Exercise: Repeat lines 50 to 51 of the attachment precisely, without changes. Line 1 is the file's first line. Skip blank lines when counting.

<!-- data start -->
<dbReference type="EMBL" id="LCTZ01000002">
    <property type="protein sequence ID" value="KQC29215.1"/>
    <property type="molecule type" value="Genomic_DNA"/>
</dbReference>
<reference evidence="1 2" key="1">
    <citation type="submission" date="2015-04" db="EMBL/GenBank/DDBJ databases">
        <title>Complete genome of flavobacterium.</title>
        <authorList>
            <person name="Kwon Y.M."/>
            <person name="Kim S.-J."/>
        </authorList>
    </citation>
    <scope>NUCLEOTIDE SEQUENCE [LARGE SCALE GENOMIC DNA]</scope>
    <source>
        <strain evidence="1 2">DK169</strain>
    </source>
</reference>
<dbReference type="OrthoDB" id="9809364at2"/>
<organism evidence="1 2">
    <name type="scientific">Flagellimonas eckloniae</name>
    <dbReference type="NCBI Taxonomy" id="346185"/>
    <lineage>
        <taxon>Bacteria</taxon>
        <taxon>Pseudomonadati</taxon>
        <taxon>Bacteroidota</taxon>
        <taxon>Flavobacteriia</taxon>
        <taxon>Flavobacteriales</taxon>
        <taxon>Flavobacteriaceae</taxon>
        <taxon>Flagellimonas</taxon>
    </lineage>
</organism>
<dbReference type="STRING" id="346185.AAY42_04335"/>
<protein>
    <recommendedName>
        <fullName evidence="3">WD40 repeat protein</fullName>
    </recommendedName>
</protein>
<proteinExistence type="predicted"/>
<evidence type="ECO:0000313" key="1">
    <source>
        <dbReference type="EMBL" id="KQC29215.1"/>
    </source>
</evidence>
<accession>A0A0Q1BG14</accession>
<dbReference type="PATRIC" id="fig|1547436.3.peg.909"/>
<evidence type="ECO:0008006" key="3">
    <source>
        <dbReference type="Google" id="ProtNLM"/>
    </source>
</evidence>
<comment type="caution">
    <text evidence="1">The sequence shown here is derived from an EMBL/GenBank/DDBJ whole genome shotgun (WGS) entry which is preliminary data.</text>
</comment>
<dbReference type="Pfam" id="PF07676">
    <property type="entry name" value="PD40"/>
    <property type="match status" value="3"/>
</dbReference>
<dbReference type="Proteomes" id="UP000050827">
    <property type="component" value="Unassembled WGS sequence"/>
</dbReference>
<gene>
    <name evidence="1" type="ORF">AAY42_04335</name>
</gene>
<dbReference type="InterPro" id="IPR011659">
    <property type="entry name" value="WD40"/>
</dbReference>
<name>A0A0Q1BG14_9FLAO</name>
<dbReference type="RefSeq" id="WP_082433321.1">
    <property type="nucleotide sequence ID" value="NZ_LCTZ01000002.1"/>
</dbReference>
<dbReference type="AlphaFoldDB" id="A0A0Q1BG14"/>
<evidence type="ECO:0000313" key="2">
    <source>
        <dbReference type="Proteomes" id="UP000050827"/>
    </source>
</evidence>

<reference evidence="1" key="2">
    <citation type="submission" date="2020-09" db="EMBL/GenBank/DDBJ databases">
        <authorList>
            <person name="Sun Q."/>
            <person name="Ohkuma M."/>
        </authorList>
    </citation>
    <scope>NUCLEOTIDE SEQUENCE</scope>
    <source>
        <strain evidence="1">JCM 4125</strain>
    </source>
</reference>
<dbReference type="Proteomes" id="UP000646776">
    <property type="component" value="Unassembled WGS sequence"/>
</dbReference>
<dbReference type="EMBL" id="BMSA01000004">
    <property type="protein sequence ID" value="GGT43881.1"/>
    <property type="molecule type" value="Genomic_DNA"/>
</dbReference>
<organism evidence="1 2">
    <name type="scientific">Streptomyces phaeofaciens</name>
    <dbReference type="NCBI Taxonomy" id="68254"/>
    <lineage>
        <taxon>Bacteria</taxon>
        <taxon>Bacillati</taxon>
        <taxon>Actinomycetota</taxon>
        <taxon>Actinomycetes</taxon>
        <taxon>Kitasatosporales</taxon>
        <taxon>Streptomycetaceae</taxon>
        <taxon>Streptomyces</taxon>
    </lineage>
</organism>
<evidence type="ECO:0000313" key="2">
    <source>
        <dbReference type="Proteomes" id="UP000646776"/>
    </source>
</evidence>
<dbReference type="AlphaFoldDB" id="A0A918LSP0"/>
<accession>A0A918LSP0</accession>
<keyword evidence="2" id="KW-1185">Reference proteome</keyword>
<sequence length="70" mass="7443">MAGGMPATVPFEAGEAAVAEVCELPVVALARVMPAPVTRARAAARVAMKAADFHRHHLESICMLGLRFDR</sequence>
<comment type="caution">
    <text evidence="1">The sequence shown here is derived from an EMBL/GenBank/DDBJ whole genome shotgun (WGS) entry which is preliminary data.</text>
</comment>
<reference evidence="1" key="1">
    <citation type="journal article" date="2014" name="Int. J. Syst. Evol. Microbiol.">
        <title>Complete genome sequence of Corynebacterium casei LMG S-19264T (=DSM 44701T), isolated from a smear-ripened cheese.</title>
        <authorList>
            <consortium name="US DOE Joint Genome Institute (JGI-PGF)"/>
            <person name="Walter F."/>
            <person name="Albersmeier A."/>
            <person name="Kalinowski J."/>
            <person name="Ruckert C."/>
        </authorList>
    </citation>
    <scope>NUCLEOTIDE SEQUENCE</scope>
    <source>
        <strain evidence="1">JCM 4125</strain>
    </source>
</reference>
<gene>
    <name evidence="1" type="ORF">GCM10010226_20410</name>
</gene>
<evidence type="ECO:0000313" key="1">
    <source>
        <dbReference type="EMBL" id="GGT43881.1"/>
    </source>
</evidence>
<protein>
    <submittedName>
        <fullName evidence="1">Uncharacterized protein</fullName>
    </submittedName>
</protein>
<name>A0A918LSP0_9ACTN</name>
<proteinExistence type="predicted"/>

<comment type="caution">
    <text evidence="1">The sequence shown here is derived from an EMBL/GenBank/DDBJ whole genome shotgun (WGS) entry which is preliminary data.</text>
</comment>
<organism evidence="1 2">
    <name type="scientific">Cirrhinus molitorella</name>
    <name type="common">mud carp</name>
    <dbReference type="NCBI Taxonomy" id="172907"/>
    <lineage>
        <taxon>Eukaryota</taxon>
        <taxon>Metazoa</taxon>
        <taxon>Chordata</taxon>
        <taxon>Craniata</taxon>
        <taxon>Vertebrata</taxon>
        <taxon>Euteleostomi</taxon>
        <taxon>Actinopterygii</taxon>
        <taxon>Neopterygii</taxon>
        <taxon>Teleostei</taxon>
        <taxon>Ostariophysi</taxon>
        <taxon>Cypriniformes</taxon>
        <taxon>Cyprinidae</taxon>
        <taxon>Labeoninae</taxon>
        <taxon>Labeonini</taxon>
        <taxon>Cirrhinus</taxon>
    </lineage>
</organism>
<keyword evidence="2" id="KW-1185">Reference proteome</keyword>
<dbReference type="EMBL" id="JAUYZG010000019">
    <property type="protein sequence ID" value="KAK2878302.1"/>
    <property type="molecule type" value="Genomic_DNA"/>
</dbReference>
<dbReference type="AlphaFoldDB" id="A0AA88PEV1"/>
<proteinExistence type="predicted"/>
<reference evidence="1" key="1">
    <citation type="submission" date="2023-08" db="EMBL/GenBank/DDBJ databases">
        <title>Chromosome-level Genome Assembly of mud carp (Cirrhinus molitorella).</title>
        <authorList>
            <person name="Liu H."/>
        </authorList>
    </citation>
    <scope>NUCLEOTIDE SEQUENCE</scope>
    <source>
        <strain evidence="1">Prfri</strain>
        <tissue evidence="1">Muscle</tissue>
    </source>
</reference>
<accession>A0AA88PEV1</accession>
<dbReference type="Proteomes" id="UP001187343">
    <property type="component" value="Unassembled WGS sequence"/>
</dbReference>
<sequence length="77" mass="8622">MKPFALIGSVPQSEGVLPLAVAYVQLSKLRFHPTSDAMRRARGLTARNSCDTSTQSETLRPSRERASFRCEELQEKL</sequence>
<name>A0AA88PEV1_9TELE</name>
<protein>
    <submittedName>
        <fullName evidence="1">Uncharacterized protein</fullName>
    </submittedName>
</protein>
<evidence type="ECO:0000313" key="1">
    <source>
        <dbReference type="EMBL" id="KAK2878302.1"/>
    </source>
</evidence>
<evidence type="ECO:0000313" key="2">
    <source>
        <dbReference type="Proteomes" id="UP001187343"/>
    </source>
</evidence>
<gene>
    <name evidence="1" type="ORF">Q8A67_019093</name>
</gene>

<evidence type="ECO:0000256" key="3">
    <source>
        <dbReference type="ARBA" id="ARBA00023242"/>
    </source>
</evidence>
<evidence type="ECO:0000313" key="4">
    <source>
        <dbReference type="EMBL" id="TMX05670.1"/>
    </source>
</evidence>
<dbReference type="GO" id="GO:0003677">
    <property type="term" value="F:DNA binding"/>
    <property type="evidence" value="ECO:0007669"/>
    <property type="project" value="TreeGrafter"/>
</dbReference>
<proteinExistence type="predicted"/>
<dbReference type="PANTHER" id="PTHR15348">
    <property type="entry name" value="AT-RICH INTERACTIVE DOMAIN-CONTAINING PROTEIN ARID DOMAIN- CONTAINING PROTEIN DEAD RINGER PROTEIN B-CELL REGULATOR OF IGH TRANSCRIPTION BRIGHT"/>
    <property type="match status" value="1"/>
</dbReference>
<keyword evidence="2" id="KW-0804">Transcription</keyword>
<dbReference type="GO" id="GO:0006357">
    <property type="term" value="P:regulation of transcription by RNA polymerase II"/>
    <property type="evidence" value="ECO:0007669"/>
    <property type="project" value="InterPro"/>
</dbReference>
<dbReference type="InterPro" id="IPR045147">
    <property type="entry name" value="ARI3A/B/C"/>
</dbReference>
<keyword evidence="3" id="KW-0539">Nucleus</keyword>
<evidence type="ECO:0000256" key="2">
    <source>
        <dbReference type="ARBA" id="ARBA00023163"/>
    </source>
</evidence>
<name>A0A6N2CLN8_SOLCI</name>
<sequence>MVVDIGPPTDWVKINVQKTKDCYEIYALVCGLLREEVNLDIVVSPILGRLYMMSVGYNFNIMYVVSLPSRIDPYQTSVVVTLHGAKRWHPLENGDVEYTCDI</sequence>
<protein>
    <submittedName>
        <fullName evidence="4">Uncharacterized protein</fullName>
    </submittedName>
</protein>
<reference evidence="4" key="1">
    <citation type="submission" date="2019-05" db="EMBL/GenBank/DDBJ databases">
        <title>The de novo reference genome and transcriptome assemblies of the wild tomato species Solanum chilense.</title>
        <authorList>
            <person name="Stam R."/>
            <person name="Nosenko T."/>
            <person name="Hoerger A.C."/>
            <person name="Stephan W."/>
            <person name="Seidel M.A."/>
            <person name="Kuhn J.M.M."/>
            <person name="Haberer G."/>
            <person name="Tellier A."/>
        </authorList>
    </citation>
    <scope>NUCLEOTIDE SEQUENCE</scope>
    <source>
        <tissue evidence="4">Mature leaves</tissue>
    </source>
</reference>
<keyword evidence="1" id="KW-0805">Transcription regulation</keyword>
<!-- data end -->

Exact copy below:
</evidence>
<comment type="caution">